Duane Syndrome
Publish date 06-03-2016


Duane Syndrome

 

 

 

 

Duane Syndrome​



Duane syndrome is a rare congenital (occurring at birth) syndrome resulting in a disability of the child to carry out certain eye movements. These patients are unable to perform the outwards movement of the eyes called as ‘abduction’ towards the ears, or the inwards movement of the eye called as ‘adduction’ towards the nose.

It occurs because some of the eye muscles contract when not needed, while others do not contract in time of the need. This creates an imbalance and thus the eye movements are not well coordinated.

As it is a congenital disorder of the eye muscles, the defect starts as early during the pregnancy, before the child is born. It is around the sixth week of pregnancy when there is poor development of those parts of the brain which control the eye movements. The nerves controlling the lateral and medial gaze are usually affected, named as the sixth and the third nerves respectively and thus the defect may be found either in lateral or medial movement.

In most of the cases, only one eye is affected, and rarely both the eyes. These individuals mostly gain the habit of turning their face to one side in order to balance their vision.


 

Types of Duane Syndrome


1. Type 1: Severe limitation of abduction (moving the eye outwards)

2. Type 2: Severe limitation of adduction (moving the eye inwards)

3. Type 3: Limitation of both abduction and adduction


 

Causes of Duane Syndrome


The exact cause for development of this syndrome still remains unclear. However, genetic predisposition is present. There has been evidence of involvement of genetic factors in development of it.

It is also believed that a use of any teratogenic agents (drugs or substances that are harmful for pregnancy) can lead to a defect in development of the sixth cranial nerve which is responsible for the movements of the eye towards the ear.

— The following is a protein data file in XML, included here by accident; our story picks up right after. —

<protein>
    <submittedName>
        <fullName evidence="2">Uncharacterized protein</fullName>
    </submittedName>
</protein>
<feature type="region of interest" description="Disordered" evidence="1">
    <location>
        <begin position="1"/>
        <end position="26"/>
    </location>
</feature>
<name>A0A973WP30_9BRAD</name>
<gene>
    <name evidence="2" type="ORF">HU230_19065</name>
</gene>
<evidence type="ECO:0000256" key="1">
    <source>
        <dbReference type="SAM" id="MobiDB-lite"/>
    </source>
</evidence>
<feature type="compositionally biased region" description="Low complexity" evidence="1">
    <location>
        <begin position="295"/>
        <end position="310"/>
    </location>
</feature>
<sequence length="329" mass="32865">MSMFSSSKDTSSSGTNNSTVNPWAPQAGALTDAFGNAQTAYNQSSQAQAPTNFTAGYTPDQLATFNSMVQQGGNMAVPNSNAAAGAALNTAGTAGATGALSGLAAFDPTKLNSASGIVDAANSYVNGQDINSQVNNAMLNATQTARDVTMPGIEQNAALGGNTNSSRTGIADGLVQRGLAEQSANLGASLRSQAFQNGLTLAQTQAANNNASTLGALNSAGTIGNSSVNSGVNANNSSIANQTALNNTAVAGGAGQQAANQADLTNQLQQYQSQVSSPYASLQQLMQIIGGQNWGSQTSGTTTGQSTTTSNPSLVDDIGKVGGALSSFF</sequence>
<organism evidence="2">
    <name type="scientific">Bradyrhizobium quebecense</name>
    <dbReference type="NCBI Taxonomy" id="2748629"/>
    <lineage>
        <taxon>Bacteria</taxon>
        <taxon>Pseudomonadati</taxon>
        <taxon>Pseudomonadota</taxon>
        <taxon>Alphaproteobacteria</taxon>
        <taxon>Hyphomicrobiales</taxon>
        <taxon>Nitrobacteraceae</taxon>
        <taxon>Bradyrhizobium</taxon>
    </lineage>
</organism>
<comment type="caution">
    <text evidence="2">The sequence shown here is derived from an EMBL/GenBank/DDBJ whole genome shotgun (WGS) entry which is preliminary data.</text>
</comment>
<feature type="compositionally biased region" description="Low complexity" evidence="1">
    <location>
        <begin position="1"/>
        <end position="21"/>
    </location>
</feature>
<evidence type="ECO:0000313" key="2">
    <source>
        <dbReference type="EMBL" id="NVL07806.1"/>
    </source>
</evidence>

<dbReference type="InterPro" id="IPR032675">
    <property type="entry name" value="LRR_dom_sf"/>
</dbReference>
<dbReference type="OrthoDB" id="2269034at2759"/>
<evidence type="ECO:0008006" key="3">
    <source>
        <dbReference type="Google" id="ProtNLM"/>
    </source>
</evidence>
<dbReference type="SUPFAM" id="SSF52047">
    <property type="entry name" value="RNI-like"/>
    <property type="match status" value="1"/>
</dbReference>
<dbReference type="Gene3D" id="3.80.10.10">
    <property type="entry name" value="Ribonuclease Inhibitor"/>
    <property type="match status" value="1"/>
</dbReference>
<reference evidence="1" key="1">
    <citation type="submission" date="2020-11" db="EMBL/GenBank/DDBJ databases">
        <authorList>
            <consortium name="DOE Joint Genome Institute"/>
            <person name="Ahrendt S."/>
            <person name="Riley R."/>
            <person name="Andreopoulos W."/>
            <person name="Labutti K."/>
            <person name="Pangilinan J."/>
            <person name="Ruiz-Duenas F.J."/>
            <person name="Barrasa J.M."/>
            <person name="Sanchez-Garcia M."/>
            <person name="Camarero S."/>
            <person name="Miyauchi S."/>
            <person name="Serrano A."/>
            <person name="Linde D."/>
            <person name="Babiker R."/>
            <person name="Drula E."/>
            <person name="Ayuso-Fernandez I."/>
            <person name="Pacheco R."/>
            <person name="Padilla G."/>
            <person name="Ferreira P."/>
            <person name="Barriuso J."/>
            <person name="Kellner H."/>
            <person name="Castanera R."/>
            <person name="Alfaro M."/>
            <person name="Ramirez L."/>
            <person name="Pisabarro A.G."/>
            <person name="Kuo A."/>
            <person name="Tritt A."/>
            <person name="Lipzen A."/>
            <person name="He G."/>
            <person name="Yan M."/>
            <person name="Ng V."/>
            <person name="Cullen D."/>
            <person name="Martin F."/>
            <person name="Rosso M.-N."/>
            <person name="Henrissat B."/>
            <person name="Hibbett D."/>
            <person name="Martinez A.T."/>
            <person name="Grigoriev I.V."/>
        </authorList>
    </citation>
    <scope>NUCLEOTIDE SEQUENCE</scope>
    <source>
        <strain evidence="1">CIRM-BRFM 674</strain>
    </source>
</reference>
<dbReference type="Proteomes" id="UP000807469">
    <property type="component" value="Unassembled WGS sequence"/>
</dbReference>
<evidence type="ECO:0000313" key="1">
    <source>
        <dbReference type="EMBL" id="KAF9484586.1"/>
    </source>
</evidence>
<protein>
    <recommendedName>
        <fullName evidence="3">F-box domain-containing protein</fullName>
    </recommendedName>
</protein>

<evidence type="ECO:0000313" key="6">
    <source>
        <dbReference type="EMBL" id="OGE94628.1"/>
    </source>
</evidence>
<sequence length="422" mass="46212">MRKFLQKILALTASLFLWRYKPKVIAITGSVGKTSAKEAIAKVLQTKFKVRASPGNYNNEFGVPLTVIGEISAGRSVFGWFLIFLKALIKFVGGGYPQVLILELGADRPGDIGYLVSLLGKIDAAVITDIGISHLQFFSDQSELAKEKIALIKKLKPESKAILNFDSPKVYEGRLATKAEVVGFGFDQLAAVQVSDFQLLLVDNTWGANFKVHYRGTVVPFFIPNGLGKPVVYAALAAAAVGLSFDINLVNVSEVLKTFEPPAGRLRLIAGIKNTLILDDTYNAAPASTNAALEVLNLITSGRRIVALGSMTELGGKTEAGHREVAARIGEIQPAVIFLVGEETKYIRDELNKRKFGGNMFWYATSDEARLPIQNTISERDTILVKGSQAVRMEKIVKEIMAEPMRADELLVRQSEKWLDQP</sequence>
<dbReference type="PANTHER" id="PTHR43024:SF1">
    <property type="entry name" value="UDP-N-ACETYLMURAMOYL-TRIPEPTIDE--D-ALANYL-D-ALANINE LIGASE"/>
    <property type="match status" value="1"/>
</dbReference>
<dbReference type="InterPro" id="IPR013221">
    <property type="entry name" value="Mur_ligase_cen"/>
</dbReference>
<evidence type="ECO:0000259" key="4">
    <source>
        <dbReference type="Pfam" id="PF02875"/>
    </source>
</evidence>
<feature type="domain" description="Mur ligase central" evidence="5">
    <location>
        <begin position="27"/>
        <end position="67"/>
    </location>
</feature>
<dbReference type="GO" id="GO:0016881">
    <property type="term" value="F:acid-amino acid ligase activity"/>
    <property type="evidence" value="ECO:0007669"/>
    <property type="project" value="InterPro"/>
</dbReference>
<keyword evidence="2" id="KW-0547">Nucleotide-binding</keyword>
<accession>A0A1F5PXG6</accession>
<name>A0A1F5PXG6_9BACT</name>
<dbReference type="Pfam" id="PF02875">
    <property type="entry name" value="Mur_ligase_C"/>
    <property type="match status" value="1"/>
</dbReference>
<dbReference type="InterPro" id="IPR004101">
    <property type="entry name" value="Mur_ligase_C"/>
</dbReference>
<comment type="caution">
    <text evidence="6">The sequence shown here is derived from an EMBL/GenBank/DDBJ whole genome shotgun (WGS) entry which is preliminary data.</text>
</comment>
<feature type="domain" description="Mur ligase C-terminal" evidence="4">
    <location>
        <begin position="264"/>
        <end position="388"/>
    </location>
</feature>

Most of the patients are diagnosed by the time they reach the age of 10 years. Mostly girls are the affected population and boys are reported less frequently to be suffering with Duane syndrome.

It frequently affects only one eye instead of both the eyes. The incidence is more in the left eye than the right one.


 

Clinical Features of Duane Syndrome

 

 

 

Patients with this syndrome usually present with the following signs and symptoms:

1. Squint.

2. Head tilted to one side.

3. Decreased movement of eye to one side.

4. Visual disability.

5. Drooping eyelid.



Treatments of Duane Syndrome

The treatment is based upon surgery. The main aim of treatment is to correct the head tilt and the squint present in the patient’s eyes.

Children with duane syndrome studying at school may be assisted by special seating arrangements in order to help them view the black or white board.

Another technique is to place a prism in the patient’s glasses which helps to correct the visual field and prevent tilting of the head.

The surgical treatment in children is usually delayed until the child starts walking.



Prognosis of Duane Syndrome

This syndrome has a good prognosis following the surgical treatment. There are very good results in correcting the head tilt. These results are maintained for about a span of 8 years. Surgical treatment does not affect the ability of the muscles to move the eyes, as the main defect lies in the nerve itself. Only the position of affected eye is corrected so that the visual field may be improved. Double vision may persist, requiring the use of glasses.

Most of the patients remain free of any symptoms and can well maintain their vision with only a mild face tilt. Surgery is only indicated for those patients who are unable to maintain their vision with both the eyes simultaneously (binocular vision) even with the uncomfortable head positions. The surgery thus places the affected eye in a more central position thus preventing the need for attaining an unusual head position in order to maintain a binocular vision.

Duane syndrome is a congenital disorder, having a proper surgical treatment and in most of the cases is correctable, not treatable as the main defect in the nerve cannot be resolved, yet its outcomes can be corrected with the help of surgery or prism glasses.